Up until this point, Robyn had considered the smaller buildings off limits for some reason.  This she chalked up to dream logic, that if she was meant to be in the houses, she would start her dream in one.  Obviously, in dream rationale, the myriad buildings must be only empty facades, part of the illusion of a city.  Now curiosity leapt with joy within her mind at the sight of the open door, a world within this strange world for her to explore.  Whereas the large, windowed building had been open and inviting of its own accord, like a museum or other public place, this was like a glimpse into some private corner of the city, sure to hold some secret treasure.

Realistically, there was no point even trying to fight it out with curiosity, so with a quick glance up and down the street, Robyn crept inside.  Immediately, the whole feel of the dream world changed.  Instead of glaring light, a comforting semi-darkness enveloped her, calmed and soothed her.  The house seemed to welcome her into its dusty bosom.  Light filtered through dark green curtains, giving the whole room an earthy glow of tinted light.  With careful tread, she crossed the wooden floor planks to come to the center of the main room.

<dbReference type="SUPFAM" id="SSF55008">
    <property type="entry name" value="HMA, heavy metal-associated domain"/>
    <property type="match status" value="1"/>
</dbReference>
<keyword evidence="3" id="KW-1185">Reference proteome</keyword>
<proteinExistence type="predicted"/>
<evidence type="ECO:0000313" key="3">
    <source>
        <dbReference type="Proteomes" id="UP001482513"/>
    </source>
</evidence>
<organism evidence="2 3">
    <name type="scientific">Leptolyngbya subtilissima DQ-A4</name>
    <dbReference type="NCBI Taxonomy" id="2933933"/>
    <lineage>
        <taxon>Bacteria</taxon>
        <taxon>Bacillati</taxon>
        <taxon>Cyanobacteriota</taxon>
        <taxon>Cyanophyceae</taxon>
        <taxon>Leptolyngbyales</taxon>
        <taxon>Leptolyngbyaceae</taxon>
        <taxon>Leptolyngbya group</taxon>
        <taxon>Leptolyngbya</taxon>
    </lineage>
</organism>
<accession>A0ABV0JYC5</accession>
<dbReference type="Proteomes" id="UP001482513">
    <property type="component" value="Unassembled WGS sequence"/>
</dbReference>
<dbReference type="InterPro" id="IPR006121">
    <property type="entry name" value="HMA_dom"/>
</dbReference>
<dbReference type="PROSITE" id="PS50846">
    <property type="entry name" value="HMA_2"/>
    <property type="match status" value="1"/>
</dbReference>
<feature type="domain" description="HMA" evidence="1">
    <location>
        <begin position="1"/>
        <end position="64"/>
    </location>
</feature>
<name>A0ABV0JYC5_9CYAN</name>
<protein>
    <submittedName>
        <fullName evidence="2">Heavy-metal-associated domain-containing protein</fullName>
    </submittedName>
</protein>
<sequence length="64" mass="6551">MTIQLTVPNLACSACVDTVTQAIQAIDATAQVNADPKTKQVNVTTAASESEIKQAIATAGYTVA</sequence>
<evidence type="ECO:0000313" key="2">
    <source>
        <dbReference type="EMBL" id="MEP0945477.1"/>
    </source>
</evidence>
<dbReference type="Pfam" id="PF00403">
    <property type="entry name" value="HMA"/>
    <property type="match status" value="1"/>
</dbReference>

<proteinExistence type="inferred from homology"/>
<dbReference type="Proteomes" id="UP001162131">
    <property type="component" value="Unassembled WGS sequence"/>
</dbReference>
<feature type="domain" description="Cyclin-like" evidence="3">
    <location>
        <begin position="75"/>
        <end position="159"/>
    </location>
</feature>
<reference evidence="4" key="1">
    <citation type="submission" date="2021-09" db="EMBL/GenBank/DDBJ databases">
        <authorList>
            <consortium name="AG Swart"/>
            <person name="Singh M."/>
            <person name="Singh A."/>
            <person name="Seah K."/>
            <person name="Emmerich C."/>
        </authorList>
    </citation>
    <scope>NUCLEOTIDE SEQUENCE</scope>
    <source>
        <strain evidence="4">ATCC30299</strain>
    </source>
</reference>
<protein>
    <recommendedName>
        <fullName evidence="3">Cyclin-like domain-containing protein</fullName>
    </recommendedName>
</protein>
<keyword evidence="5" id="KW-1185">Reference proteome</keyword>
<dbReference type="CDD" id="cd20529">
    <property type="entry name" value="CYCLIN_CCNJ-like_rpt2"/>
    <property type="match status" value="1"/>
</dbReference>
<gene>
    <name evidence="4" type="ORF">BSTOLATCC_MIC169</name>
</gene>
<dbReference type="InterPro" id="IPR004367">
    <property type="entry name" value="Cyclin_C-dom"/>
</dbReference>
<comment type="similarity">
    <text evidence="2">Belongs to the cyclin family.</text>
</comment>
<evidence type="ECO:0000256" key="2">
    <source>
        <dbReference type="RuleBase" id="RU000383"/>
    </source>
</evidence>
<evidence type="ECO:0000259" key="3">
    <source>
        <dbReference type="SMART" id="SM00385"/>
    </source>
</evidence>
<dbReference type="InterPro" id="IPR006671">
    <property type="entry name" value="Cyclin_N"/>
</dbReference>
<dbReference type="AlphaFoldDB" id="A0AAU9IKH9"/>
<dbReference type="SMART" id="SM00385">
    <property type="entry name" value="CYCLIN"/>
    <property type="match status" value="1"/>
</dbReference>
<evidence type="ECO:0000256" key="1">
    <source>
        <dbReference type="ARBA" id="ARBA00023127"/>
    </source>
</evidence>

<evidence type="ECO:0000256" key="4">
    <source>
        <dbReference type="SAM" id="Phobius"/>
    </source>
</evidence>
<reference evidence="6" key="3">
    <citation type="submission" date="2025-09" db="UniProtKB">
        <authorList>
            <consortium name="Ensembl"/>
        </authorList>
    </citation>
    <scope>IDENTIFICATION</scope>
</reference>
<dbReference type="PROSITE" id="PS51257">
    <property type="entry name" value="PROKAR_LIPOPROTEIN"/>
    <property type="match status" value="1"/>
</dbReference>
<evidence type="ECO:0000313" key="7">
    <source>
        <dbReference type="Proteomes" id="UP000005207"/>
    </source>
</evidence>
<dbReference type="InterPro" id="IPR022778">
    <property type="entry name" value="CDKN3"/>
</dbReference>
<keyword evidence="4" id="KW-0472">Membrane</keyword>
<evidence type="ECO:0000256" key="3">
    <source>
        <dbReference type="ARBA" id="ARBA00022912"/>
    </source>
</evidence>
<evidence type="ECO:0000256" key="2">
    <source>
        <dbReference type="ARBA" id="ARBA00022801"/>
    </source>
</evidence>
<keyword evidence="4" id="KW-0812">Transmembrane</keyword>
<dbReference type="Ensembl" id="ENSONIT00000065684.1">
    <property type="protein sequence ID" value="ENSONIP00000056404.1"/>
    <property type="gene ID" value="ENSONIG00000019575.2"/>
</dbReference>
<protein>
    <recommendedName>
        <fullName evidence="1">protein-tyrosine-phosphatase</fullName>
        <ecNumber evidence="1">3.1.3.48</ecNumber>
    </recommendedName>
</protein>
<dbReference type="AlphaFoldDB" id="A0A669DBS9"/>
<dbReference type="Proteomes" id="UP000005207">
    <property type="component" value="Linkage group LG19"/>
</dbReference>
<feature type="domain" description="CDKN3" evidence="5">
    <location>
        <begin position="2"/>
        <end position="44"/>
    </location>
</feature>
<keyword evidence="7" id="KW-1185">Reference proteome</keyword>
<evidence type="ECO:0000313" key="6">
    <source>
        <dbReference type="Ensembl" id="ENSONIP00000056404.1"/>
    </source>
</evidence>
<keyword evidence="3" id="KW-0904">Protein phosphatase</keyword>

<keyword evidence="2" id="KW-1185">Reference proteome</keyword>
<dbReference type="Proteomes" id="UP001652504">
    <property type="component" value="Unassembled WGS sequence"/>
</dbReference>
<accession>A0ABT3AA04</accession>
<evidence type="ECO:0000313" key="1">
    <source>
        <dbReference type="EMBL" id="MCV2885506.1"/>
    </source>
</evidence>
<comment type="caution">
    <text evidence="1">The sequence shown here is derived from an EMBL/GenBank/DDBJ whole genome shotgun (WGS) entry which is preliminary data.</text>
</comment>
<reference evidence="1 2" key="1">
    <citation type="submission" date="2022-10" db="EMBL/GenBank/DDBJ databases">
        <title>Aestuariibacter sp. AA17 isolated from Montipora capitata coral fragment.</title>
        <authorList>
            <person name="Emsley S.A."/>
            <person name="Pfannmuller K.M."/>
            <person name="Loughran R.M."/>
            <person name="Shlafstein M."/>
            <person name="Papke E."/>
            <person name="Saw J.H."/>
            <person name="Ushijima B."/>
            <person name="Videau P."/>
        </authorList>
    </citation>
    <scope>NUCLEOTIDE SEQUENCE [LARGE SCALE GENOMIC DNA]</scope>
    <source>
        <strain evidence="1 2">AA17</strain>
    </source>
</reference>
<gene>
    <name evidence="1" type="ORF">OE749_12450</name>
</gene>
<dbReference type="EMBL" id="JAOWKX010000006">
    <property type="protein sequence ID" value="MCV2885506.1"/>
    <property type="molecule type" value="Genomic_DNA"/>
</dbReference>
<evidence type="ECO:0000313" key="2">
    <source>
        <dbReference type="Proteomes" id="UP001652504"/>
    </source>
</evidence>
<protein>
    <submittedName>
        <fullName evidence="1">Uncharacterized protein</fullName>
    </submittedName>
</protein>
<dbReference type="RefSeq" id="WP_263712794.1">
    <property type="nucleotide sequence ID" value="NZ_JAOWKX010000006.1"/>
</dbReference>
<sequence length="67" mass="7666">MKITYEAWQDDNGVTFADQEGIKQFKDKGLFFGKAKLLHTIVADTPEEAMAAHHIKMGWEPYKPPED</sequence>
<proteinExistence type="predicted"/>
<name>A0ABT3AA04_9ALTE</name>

The room was bare, like a house for sale ready to be shown.  On two walls were windows facing out, one brighter than the other where it faced the street and better access to sunlight.  The other wall, as one side opened into a hallway and the front door, had only one small picture hung right in its center.  The picture was set in a rough-hewn frame of unfinished wood.  Looking closer, Robyn could see that it wasn’t a picture at all, but a painting, though it was so blurry and distorted she was only guessing that it was a portrait of a couple, probably a man and a woman.  Somehow, the lone picture still managed to affect a homey feel to the place.